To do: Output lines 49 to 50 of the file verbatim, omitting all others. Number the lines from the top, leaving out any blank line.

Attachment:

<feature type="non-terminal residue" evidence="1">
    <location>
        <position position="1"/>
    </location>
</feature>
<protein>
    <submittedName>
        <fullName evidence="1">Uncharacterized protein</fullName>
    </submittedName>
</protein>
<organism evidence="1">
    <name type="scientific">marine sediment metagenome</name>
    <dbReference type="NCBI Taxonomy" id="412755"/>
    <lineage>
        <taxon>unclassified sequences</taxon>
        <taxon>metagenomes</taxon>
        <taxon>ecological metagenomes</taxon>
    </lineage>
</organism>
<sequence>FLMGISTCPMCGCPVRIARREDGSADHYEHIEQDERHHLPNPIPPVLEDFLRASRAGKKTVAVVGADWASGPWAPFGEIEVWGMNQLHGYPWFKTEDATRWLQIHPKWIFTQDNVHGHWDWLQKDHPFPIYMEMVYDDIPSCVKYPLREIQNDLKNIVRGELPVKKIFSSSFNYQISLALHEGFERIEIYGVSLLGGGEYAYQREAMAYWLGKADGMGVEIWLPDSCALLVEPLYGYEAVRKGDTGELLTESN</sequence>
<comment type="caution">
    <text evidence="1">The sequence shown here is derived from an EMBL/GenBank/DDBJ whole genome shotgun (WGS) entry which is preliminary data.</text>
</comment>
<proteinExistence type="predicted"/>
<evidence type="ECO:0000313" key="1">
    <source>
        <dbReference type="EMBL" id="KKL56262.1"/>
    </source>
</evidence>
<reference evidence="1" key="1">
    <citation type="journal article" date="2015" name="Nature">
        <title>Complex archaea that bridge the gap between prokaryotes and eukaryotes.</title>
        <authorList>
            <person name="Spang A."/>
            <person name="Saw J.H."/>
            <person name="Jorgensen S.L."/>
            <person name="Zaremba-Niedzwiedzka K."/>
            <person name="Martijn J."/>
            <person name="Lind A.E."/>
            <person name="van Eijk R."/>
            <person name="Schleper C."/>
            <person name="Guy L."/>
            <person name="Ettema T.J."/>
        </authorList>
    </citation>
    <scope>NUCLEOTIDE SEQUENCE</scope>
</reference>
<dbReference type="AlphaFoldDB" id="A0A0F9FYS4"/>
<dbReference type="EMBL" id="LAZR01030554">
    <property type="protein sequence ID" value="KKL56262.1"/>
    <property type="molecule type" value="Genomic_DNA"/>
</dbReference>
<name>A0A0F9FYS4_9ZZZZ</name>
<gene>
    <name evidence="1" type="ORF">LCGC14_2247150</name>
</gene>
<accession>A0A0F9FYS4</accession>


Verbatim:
<dbReference type="EMBL" id="LAZR01030554">
    <property type="protein sequence ID" value="KKL56262.1"/>